on all web pages must be treated by DAML as though all public content 
had been eliminated. In logical terms, it 'reads' every identifier as 
being existentially quantified by a quantifier *on that very page*. 
So when the Boston Globe uses the name "Boston" and CitySearch uses 
the same name, the identity of these names is to be ignored, and DAML 
in effect treats these two pages as each making a seperate 
existential claim, which they happen to have Skolemised using the 
same logical constant name. But DAML treats this as an accident: they 
might have well have used different strings, since DAML treats any 
name on one page as distinct from a name on another page. If all 
names are attached to URI's, then it is impossible for the logic to 
even express a public name: there is no social assumption about name 
usage. This is surely a terrible error. It is worse than the tower of 
Babel: it assumes that we all mean different things every time we use 
a word. Why not allow public names, and let our reasoners take the 
same risks that we all take every time we speak?

Suppose that DAML allowed, but did not require, that names be URIs. 
Then I could refer to Boston and you could refer to Boston, and we 
would be using the same name; and indeed it would be the same name 
that is used already on the webpages already referred to (which 
contain not a shred of DAML but lots of handy information about 
Boston.)  Of course there are potential dangers.  It might be that 
your use of "Boston" and mine might be only a lexicographic accident, 
and I was referring to the American city while you were referring to 
the small town in south-east England from which the name of my city 
was originally derived. If so, we might initially misunderstand each 
other; and this kind of misunderstanding is always a possibility 
which a reasoner must be prepared for when using 'public' names like 
this.  On the other hand, the fact that in the ordinary course of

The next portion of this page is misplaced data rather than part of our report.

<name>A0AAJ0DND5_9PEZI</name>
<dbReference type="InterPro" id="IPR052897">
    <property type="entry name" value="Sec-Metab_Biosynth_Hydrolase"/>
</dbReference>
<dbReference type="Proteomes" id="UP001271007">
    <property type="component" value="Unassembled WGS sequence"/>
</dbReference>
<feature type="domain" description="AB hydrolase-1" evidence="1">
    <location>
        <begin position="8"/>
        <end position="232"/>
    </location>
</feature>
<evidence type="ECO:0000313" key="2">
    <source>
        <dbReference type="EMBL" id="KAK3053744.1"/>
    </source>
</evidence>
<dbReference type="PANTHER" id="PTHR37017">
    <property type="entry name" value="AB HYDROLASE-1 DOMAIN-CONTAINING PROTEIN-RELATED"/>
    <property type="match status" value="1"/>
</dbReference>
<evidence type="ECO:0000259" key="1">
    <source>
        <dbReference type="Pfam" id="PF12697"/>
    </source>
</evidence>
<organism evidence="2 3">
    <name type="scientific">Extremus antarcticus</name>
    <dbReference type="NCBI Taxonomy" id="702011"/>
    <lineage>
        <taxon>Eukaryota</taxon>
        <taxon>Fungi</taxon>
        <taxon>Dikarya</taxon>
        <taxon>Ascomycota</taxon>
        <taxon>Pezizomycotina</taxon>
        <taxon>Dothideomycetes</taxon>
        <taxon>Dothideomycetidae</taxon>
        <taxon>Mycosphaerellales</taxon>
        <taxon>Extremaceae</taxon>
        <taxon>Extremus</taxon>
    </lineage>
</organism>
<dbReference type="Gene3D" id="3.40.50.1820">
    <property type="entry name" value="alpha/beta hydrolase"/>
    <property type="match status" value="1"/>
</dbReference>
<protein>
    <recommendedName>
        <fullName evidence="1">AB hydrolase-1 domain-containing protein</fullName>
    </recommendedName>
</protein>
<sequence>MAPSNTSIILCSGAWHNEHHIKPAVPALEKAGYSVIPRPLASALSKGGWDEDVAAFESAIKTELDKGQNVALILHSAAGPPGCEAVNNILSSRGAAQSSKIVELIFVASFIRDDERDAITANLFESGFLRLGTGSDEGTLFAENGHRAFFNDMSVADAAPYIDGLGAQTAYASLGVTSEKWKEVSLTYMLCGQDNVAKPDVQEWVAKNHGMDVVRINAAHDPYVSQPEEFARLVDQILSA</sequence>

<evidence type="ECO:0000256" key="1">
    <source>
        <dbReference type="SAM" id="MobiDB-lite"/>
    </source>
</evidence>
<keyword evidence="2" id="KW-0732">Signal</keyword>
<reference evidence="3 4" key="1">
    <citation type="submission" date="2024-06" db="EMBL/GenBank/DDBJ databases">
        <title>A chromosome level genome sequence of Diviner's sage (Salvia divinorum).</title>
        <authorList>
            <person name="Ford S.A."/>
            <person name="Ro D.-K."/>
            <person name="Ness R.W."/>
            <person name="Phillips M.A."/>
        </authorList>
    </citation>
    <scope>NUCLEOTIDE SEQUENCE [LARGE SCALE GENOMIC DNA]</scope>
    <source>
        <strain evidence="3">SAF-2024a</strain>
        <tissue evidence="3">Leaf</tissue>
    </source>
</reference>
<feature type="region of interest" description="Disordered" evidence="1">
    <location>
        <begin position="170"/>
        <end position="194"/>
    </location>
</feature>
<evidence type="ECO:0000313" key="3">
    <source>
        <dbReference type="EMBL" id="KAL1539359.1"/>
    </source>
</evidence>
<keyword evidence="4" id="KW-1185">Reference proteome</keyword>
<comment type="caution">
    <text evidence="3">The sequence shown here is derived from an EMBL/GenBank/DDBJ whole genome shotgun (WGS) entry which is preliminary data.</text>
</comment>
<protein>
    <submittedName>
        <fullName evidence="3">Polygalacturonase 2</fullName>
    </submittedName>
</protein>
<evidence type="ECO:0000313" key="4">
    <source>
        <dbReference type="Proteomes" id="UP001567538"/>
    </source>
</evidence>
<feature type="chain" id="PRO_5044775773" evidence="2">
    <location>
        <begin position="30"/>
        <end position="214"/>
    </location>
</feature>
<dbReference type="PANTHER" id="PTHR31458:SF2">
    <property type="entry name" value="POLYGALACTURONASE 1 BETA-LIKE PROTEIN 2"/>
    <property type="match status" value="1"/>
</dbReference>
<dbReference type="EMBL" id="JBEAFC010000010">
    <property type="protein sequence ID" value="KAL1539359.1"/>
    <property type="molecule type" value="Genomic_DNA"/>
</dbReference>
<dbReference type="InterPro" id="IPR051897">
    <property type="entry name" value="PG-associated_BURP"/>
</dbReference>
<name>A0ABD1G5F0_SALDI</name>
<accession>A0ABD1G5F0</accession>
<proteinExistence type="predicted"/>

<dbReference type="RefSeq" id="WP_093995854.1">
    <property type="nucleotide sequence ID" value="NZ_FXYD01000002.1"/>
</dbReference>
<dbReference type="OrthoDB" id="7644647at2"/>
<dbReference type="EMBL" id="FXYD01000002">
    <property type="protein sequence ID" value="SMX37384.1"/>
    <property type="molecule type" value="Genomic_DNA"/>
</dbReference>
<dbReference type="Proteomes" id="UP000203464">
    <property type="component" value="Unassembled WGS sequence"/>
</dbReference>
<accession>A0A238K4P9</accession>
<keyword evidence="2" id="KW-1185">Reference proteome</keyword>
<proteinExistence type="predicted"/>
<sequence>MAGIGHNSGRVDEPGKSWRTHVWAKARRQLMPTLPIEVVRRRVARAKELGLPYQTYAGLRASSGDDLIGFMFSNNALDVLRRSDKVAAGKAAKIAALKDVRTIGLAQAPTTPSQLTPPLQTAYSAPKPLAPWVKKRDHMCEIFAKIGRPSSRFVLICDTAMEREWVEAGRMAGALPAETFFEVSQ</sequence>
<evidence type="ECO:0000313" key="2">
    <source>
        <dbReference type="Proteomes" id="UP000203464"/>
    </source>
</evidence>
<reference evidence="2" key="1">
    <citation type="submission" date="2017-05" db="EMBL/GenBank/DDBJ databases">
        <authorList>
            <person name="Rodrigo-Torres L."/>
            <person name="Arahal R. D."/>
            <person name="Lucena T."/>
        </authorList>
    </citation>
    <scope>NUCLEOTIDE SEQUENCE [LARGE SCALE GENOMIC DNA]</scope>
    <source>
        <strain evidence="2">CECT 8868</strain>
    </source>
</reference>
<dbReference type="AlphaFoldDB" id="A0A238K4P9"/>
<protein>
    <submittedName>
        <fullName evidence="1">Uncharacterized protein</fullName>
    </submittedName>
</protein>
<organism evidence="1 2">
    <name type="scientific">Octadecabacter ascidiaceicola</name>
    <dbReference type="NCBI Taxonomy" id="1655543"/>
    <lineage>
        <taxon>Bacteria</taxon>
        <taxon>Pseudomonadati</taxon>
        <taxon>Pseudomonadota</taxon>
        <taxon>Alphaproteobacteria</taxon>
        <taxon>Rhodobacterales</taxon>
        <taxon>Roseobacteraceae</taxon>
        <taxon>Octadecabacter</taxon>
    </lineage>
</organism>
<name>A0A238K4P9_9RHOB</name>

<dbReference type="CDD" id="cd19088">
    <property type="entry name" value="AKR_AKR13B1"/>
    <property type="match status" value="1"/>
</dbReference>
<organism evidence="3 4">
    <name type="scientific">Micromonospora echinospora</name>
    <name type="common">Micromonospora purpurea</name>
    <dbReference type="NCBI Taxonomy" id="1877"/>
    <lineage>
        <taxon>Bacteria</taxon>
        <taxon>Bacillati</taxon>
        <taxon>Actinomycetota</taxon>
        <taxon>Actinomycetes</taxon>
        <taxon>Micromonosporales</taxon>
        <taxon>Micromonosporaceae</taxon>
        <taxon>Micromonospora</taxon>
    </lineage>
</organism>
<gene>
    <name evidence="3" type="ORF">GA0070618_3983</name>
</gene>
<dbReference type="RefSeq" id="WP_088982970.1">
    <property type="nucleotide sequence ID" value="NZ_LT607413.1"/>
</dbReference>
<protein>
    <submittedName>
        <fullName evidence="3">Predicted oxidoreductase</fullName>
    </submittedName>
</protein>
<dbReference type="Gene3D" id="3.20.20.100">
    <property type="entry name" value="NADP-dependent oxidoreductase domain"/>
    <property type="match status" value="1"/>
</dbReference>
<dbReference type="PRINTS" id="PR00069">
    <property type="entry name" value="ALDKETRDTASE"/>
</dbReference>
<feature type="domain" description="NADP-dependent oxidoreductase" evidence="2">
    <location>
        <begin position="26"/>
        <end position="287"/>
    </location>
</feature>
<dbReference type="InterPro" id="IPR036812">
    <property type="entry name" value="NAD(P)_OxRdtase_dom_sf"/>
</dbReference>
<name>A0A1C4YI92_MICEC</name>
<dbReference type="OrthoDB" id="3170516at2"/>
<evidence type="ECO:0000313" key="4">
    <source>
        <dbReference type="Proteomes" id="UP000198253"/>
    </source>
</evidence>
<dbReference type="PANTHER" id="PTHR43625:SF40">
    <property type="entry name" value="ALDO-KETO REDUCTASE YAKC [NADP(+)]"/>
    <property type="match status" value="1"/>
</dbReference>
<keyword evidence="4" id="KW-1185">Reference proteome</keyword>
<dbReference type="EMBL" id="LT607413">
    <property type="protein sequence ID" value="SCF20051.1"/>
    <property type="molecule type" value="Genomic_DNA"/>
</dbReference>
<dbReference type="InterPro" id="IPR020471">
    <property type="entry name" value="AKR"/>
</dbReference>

human affairs we find it much more convenient to use names 
unprotected by a kind of 'local use' label (I don't usually say 
something like "Boston in the sense that Pat uses it", I just say 
"Boston") suggests that in practice, the advantages might outweigh 
the disadvantages. And the fact that such public names can be clearly 
distinguished from URI's means that this modification need take 
nothing away from the security and confidence in naming which the use 
of URI's may provide; one would use public names at ones own risk, 
and any use of a public name in a proof could be detected immediately 
and the conclusion marked as potentially suspicious, if one were 
anxious about any such misunderstandings. (Indeed, any public name 
could be referred to using the URI for the place it occurs, so that 
one might conduct in 'strict-naming' DAML a discussion whose purpose 
is to resolve an ambiguity arising from public-name use.) 
Nevertheless I bet that they would get used, at least by the great 
multitudes of web citizens, even if less so by the somewhat paranoid 
B2B and defense communities. (Even in law, public names often have 
considerable force, eg real-estate deeds often refer to 'the dwelling 
known as ....') Public web names would probably evolve their own kind 
of social use. For example, clusters of mutual reference could be 
used to establish agreement between usages (my sense of "Boston" is 
the same as these:...) but these could include for example reference 
to uses in non-DAML sources, including plain text. The result is a 
messier (for the logician) but socially richer and more robust kind 
of linkage of names to their use, and one that is also likely to 
provide a more useful bridge between the 'ordinary' use of the web 
and the 'semantic web' of the near future. And speaking as a 
logician, I find the new messy complexities more interesting than 
disturbing. For example, one way to understand the use of public 
names in logical terms is that such use amounts to a kind of 
agreement to a shared existential quantifier whose scope extends 
beyond one local ontology to encompass an entire community of 
ontologies. The resulting picture of logical structure transcending 
the usual lexical boundaries might provide the beginnings of a new 
way to conceptualise the 'logic of the web'. But until we allow 
people to use names in a less restrictive mode, we cannot even get 
started on this new enterprise: we have forced DAML names to be 
mathematical identifiers rather than real names.

Allowing public names seems to me to be a no-brainer.  They will be 
extremely useful and they will not disturb or interfere with anyone 
who doesn't want to use them. They will provide a way for genuine 
social uses of 'web logic' to evolve naturally. I can see no cost to 
allowing them, other than that they violate some kind of doctrine. 
Arbitrary doctrines which make my life more complicated and awkward 
than it needs to be are a prime target for being questioned and, if 
necessary, disobeyed.

Anyway, I'd be interested in any comments.

Pat Hayes
IHMC					(850)434 8903   home
40 South Alcaniz St.			(850)202 4416   office
Pensacola,  FL 32501			(850)202 4440   fax
Received on Friday, 27 October 2000 18:33:43 UTC

This archive was generated by hypermail 2.3.1 : Wednesday, 2 March 2016 11:10:32 UTC